With all that Colts have meant, 'send-off' was a wound to heart

December 21, 1997|By John Steadman

Demolishing Memorial Stadium, where the memories of 35 years of the Baltimore Colts were created, will be a physical action. Either a loud boom from dynamite or the thud of a wrecking ball. Down it will go. Dealing with the memories, though, entails a fight within the conscience of one's inner self, a cerebral conflict that isn't going to be so easy to resolve.

There's a mental block that, in time, will dissolve for Baltimore football followers. Another team, the Ravens, a surrogate team, deserves the chance to earn the respect and prestige the Colts amassed for themselves. Maybe some of the feeling lingers because the concluding program for the team, held last Sunday at the stadium, on quiet reflection, wasn't much of a ceremony as those things go.

In fact, it was an embarrassment for both the Colts, occupants of the stadium for more than three decades, and the Ravens, who have been trying to establish an identity in only two short seasons. The comparison was always there, Colts vs. Ravens. The Ravens, be they coaches, players or front office, may not admit it, but they were obviously bothered and made to feel uncomfortable because of the persistent recollections of the Colts that were put before them.

The beauty of Baltimore, although some cynics might see it as a weakness, is loyalty to old heroes. Teams and individuals. No doubt, the Colts deserved more attention than they received at their last curtain call. Not even a gold watch or golden expressions of gratitude for what they achieved. Thirty-seven ex-Colts were there (only three of seven Hall of Fame members), and in groups of four or five they were introduced during timeouts and breaks in the action without a word spoken by any of them on the public address system.

It was an ineffective parting of the ways, this separation of the past from the present. The crowd would have enjoyed hearing one more time, if only a hello and goodbye, from John Unitas, Lenny Moore and Art Donovan. "For a grand finale, it was nothing," said John Ringrose. "I'm a NASCAR fan, and when one of those drivers retires, it's a big thing. This was a whole team, 35 years' worth, and it was flat."

Unfortunately, what was believed to be a well-intended farewell lacked continuity or an established theme threaded through the entire program. Devoid of any semblance of drama, it was a poor substitute for what the Colts deserved to have.

Their deeds of yesteryear are rich in achievement, color and historical impact on the game of football. This was totally ignored. What was expected to be a ringing tribute to the Colts, because of their glorious accomplishments, never got off to any kind of a start.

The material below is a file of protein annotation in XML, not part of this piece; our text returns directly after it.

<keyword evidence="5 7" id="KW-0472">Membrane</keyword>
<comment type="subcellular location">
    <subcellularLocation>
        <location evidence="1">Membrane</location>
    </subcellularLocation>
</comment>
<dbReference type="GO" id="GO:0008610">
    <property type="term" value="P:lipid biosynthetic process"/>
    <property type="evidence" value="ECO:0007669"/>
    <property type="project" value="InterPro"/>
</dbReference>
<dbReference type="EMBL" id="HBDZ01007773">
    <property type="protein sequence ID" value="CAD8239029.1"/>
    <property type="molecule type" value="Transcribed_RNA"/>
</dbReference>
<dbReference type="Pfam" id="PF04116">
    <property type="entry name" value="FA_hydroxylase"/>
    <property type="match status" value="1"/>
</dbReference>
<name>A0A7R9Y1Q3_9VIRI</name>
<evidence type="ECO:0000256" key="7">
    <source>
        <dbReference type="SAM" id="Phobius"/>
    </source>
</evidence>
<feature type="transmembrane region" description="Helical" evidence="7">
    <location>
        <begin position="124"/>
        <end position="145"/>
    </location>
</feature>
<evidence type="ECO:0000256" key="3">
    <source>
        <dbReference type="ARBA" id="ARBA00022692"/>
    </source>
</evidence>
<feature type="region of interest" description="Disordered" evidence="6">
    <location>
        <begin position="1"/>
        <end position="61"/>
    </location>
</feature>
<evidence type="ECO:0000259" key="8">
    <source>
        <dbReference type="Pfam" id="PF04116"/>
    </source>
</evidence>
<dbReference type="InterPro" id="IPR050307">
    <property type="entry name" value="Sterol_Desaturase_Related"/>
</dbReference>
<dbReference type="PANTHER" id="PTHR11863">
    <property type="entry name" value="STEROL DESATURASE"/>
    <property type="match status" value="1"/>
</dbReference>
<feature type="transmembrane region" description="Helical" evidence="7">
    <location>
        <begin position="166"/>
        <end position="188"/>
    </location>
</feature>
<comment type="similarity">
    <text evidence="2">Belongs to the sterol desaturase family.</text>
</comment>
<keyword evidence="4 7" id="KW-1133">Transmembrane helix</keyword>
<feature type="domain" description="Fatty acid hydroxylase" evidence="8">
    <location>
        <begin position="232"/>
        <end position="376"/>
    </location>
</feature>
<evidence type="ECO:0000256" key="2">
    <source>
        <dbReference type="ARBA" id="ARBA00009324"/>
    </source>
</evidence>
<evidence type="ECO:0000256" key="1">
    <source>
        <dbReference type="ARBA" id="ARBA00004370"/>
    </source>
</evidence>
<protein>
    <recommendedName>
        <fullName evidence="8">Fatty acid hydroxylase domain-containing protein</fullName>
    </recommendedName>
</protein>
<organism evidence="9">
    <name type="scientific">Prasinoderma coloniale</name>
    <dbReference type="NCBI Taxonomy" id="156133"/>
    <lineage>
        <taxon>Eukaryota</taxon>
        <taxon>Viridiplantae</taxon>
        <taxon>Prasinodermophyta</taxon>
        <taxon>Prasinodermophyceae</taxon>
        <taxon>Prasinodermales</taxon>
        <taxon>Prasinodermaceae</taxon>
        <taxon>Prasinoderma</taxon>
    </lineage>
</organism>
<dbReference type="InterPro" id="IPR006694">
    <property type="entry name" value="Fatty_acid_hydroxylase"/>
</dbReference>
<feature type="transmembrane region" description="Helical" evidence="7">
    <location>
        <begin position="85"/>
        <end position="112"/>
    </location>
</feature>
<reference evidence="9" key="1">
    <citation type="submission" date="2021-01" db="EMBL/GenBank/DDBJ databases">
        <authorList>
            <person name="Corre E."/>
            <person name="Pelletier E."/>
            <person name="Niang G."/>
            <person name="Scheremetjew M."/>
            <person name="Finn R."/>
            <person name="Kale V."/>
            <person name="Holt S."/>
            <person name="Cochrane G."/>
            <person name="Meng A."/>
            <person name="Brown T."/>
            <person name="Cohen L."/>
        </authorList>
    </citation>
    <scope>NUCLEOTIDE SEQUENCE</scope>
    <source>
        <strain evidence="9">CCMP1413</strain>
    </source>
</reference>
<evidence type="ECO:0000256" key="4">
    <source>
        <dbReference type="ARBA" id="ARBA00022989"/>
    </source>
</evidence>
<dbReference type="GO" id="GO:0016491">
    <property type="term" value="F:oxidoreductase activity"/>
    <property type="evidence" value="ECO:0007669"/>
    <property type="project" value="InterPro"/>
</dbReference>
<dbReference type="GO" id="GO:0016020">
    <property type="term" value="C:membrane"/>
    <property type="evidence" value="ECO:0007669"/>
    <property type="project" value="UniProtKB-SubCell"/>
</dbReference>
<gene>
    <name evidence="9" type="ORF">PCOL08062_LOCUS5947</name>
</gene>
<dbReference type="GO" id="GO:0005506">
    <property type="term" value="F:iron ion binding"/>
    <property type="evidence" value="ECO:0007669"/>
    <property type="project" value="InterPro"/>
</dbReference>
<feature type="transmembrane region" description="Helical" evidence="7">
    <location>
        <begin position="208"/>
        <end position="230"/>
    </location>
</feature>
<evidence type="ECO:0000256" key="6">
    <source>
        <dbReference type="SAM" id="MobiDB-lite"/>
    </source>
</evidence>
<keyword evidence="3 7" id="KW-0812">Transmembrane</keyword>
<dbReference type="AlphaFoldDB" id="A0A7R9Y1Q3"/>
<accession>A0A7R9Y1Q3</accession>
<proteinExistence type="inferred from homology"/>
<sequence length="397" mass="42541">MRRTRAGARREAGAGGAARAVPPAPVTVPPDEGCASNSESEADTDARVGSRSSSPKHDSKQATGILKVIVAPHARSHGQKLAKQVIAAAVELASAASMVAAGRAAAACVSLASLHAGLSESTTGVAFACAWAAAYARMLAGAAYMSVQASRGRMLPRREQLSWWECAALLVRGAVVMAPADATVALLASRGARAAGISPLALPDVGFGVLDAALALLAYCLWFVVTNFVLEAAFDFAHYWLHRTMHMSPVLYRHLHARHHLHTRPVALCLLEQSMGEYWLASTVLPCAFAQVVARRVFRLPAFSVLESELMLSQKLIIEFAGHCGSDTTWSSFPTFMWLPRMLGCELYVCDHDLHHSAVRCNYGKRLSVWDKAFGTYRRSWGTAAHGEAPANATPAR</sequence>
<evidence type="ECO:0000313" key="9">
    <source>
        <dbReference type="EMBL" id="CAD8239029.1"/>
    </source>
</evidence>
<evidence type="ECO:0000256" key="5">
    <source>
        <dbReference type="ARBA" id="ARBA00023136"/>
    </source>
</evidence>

Don't even attempt to compare the Colts' exit from the stadium to what happened when the Orioles left the same facility six years ago. One was a classic, the other a poorly conceived excuse for a final ending to something that rated much more than was portrayed to the crowd. The Orioles made it ring with the smooth continuity of a Broadway production; the Colts, by comparison, weren't in the same league.

It's regrettable that the Ravens and the Colts' Alumni Association, joint sponsors, didn't attempt to invite Lou Grasmick, Baltimore's premier organizer of parades, banquets and rallies, to stage the concluding event at Memorial Stadium. This much is known about Grasmick: It would have been something instead of a nothing. He would have extracted every ounce of drama in the way it was produced.

Grasmick personally scripted the epic farewells to Donovan and Unitas, plus numerous charitable shows involving such show-biz personalities as Eddy Arnold, Charlie Pride, Ray Charles, Elvis Presley, Judy Garland, Chuck Berry, Dave Hardin, Tom Jones and maybe 50 others. He has a touch of organization and presentation that the old Colts and new Ravens could have used. And he does it without compensation, the mere desire to make sure something is done right in his old hometown.

Madeline "Madge" Stanley, who has been attending football games at the stadium for more than 25 years with the group from Club 4100 restaurant, was unhappy over two aspects of the gathering for the Colts. "It was a ceremony that wasn't a ceremony," she said. "Just nothing. They never gave us a chance to become emotional. A lot more could have been done for the fans' enjoyment, this final salute to a team that deserved a decent send-off.

"The other thing that bothered me is that the 'Big Wheel' [Leonard Burrier] was delivering his 'gimme a C' cheer at a crucial time, just 22 seconds remaining and the Ravens' defense was on the field fighting to hold on to a two-point lead. Look, the other team, the Colts, are gone. We got to throw our support behind the new team. The Colts are in the past. The Ravens are the present and future."

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